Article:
I think to have an effect you really have to go beyond the window area to add more area as a reflector or a collector.  



We were posting at the same time :)  

I agree with your post if that wasn't clear.  Rather than using aluminum cans, I think plain black window screen is the easiest and best to use.
 
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the foil is just going to bounce the light back out and make your place colder.

The window is causing a greenhouse effect, it is after all made of the same material greenhouses are made out of. The incoming photons come from a very hot thing - the sun, so are high frequency. The frequency of the photons is outside the absorption spectrum of glass so they pass thru the window into your room. When the room then radiates heat, its photons are lower frequency, and the glass is able to adsorb the photons and reradiate them (pretty much all of them) back into the room.

Put your foil there, and the photons from the sun simply bounce off and are the same frequency as when they came thru the window so just go straight back out. Liquid water in the bottles (unlike water vapour in the atmosphere) also lets the high frequency photons pass. Liquid water is not good at trapping heat from the sun.


Put some dark coloured bricks or buckets of sand inside the room where the sunlight falls, and you might get a heating effect.

 
Tom Connolly
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Thanks for the good discussion!  I really appreciate the level of knowledge and talent found on this forum. It helps me formulate my  thoughts.  In one sense, maybe it is easier to describe what I am doing as saving the heat for later use when it enters the balcony.  There is a radiator that keeps the house at around 60 F. during the day - the balcony creeps up past 65.  At night time, when the sun goes down, the balcony is a bit colder than the rest of the house because of the heat loss through the windows.  I am hoping to make a small greenhouse on the balcony to grow tomatoes hydroponically.  It will be my first attempt and I know that I need to provide some additional heat to the tomatoes because of the drop in temperature.  It will also be my first attempt at using solar energy.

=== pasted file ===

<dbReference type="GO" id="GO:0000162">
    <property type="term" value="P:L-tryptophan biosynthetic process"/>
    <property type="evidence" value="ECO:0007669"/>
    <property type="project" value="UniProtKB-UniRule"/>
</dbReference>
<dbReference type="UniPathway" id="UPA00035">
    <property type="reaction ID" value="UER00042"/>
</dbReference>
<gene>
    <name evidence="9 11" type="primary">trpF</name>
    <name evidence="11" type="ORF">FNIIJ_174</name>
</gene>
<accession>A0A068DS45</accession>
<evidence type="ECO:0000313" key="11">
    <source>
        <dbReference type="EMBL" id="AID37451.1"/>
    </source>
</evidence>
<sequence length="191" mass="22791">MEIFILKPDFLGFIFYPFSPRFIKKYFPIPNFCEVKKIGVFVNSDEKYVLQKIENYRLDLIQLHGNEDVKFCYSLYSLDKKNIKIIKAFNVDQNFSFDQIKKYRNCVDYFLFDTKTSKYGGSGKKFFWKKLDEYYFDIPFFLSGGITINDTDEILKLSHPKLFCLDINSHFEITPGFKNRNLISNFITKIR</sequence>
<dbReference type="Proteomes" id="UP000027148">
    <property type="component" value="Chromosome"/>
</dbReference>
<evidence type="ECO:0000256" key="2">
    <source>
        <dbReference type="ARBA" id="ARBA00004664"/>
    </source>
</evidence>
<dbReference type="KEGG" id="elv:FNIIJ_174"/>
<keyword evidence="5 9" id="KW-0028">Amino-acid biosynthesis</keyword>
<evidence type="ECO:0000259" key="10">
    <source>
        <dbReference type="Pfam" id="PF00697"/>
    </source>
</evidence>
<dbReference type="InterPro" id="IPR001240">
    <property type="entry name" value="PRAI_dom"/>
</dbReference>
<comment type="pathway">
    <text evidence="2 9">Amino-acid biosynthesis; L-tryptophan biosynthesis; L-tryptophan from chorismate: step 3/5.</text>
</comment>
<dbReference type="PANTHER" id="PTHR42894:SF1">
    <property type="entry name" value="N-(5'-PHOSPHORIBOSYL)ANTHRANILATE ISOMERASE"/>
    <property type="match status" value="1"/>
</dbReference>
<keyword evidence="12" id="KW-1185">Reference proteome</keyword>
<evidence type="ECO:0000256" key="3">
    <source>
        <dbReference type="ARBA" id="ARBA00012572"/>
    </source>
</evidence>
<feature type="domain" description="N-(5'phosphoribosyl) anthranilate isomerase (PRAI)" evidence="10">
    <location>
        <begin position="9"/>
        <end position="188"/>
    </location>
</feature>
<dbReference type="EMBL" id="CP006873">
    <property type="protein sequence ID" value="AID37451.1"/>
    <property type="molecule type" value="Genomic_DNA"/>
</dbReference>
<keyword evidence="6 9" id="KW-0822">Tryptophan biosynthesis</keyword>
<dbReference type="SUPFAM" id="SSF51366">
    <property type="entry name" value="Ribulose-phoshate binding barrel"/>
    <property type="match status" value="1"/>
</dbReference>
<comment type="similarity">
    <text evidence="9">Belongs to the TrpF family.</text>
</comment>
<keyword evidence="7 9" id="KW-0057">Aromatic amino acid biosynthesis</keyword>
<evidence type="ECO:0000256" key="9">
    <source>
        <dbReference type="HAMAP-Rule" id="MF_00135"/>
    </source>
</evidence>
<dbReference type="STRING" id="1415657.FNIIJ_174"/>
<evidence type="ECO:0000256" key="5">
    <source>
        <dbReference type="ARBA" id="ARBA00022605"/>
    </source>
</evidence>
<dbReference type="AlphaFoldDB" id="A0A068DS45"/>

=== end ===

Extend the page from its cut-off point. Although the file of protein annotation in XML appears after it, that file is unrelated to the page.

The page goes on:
Todd Parr
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Tom Connolly wrote:Thanks for the good discussion!  I really appreciate the level of knowledge and talent found on this forum. It helps me formulate my  thoughts.  In one sense, maybe it is easier to describe what I am doing as saving the heat for later use when it enters the balcony.  There is a radiator that keeps the house at around 60 F. during the day - the balcony creeps up past 65.  At night time, when the sun goes down, the balcony is a bit colder than the rest of the house because of the heat loss through the windows.  I am hoping to make a small greenhouse on the balcony to grow tomatoes hydroponically.  It will be my first attempt and I know that I need to provide some additional heat to the tomatoes because of the drop in temperature.  It will also be my first attempt at using solar energy.  



If I were trying to do that, I would get a bunch of those water bottles and paint them black and put them in the sunniest spot.  I would make kume curtains for all the windows.  They are cheap and easy to make.  You could roll the curtains open in the morning as soon as the sun is hitting the windows, and roll them back down as soon as the sun isn't hitting the windows anymore.  If you are there during the day, you can roll the curtains down as the sun passes each window.  At my house, that would mean opening the east curtains first to let the morning light in, and as the sun moves to the south windows, closing the curtains on the east.  Otherwise, just open them in the morning and close them in the evening as soon as possible after the sun stops shining in.  You will probably need extra lighting.